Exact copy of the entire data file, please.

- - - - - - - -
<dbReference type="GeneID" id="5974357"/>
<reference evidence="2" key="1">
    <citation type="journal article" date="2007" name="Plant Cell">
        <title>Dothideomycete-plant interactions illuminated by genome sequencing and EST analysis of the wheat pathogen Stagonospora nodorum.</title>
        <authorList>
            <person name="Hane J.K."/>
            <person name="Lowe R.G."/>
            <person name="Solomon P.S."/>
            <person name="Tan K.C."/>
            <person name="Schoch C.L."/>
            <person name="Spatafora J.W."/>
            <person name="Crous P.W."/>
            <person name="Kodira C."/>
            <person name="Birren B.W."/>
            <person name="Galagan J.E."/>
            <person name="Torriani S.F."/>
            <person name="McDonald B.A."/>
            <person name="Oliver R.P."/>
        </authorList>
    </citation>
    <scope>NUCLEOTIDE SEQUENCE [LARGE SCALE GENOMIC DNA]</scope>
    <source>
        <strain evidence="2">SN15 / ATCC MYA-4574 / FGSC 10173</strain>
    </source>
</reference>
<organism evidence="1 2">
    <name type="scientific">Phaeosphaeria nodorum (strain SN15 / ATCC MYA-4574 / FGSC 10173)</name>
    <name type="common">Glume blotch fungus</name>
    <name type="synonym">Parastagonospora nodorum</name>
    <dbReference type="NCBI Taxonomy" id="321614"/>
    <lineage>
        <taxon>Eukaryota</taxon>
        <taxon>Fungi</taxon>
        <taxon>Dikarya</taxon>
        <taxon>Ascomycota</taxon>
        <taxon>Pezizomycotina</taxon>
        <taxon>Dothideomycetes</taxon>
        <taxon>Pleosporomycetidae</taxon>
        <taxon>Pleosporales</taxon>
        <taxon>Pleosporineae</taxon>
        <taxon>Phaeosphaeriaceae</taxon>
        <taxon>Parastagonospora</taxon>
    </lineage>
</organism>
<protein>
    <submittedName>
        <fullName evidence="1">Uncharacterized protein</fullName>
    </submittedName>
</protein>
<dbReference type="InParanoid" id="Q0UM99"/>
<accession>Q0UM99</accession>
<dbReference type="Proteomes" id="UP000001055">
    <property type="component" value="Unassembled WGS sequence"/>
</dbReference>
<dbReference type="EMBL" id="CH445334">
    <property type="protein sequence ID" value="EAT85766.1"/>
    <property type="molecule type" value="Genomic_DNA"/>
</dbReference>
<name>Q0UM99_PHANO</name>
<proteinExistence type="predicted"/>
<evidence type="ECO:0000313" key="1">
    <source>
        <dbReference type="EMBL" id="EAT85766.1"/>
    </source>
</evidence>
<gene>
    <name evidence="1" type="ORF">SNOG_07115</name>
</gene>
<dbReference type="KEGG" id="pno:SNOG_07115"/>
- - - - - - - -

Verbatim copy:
<dbReference type="GeneID" id="5974357"/>
<reference evidence="2" key="1">
    <citation type="journal article" date="2007" name="Plant Cell">
        <title>Dothideomycete-plant interactions illuminated by genome sequencing and EST analysis of the wheat pathogen Stagonospora nodorum.</title>
        <authorList>
            <person name="Hane J.K."/>
            <person name="Lowe R.G."/>
            <person name="Solomon P.S."/>
            <person name="Tan K.C."/>
            <person name="Schoch C.L."/>
            <person name="Spatafora J.W."/>
            <person name="Crous P.W."/>
            <person name="Kodira C."/>
            <person name="Birren B.W."/>
            <person name="Galagan J.E."/>
            <person name="Torriani S.F."/>
            <person name="McDonald B.A."/>
            <person name="Oliver R.P."/>
        </authorList>
    </citation>
    <scope>NUCLEOTIDE SEQUENCE [LARGE SCALE GENOMIC DNA]</scope>
    <source>
        <strain evidence="2">SN15 / ATCC MYA-4574 / FGSC 10173</strain>
    </source>
</reference>
<organism evidence="1 2">
    <name type="scientific">Phaeosphaeria nodorum (strain SN15 / ATCC MYA-4574 / FGSC 10173)</name>
    <name type="common">Glume blotch fungus</name>
    <name type="synonym">Parastagonospora nodorum</name>
    <dbReference type="NCBI Taxonomy" id="321614"/>
    <lineage>
        <taxon>Eukaryota</taxon>
        <taxon>Fungi</taxon>
        <taxon>Dikarya</taxon>
        <taxon>Ascomycota</taxon>
        <taxon>Pezizomycotina</taxon>
        <taxon>Dothideomycetes</taxon>
        <taxon>Pleosporomycetidae</taxon>
        <taxon>Pleosporales</taxon>
        <taxon>Pleosporineae</taxon>
        <taxon>Phaeosphaeriaceae</taxon>
        <taxon>Parastagonospora</taxon>
    </lineage>
</organism>
<protein>
    <submittedName>
        <fullName evidence="1">Uncharacterized protein</fullName>
    </submittedName>
</protein>
<dbReference type="InParanoid" id="Q0UM99"/>
<accession>Q0UM99</accession>
<dbReference type="Proteomes" id="UP000001055">
    <property type="component" value="Unassembled WGS sequence"/>
</dbReference>
<dbReference type="EMBL" id="CH445334">
    <property type="protein sequence ID" value="EAT85766.1"/>
    <property type="molecule type" value="Genomic_DNA"/>
</dbReference>
<name>Q0UM99_PHANO</name>
<proteinExistence type="predicted"/>
<evidence type="ECO:0000313" key="1">
    <source>
        <dbReference type="EMBL" id="EAT85766.1"/>
    </source>
</evidence>
<gene>
    <name evidence="1" type="ORF">SNOG_07115</name>
</gene>
<dbReference type="KEGG" id="pno:SNOG_07115"/>